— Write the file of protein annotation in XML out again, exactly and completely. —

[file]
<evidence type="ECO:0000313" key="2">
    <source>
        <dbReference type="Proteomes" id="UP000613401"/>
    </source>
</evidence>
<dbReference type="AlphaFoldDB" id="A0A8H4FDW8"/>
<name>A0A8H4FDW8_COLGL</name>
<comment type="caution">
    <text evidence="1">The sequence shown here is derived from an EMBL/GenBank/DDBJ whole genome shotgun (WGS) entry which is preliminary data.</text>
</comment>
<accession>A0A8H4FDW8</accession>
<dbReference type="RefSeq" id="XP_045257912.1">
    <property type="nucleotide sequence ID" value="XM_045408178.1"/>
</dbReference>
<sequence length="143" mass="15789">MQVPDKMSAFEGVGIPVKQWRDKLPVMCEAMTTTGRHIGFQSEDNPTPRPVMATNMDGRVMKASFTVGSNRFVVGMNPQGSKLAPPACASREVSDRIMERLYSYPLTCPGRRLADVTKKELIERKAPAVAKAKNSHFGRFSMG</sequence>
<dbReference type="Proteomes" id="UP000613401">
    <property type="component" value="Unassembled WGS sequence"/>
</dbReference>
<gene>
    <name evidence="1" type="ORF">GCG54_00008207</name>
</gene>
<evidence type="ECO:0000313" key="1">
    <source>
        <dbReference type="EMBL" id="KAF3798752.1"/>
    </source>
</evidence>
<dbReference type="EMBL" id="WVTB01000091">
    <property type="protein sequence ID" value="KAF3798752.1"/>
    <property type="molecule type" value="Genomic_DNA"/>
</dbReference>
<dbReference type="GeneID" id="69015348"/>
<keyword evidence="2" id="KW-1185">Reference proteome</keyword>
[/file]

<evidence type="ECO:0000313" key="2">
    <source>
        <dbReference type="Proteomes" id="UP000613401"/>
    </source>
</evidence>
<dbReference type="AlphaFoldDB" id="A0A8H4FDW8"/>
<name>A0A8H4FDW8_COLGL</name>
<comment type="caution">
    <text evidence="1">The sequence shown here is derived from an EMBL/GenBank/DDBJ whole genome shotgun (WGS) entry which is preliminary data.</text>
</comment>
<accession>A0A8H4FDW8</accession>
<dbReference type="RefSeq" id="XP_045257912.1">
    <property type="nucleotide sequence ID" value="XM_045408178.1"/>
</dbReference>
<sequence length="143" mass="15789">MQVPDKMSAFEGVGIPVKQWRDKLPVMCEAMTTTGRHIGFQSEDNPTPRPVMATNMDGRVMKASFTVGSNRFVVGMNPQGSKLAPPACASREVSDRIMERLYSYPLTCPGRRLADVTKKELIERKAPAVAKAKNSHFGRFSMG</sequence>
<dbReference type="Proteomes" id="UP000613401">
    <property type="component" value="Unassembled WGS sequence"/>
</dbReference>
<gene>
    <name evidence="1" type="ORF">GCG54_00008207</name>
</gene>
<evidence type="ECO:0000313" key="1">
    <source>
        <dbReference type="EMBL" id="KAF3798752.1"/>
    </source>
</evidence>
<dbReference type="EMBL" id="WVTB01000091">
    <property type="protein sequence ID" value="KAF3798752.1"/>
    <property type="molecule type" value="Genomic_DNA"/>
</dbReference>
<dbReference type="GeneID" id="69015348"/>
<keyword evidence="2" id="KW-1185">Reference proteome</keyword>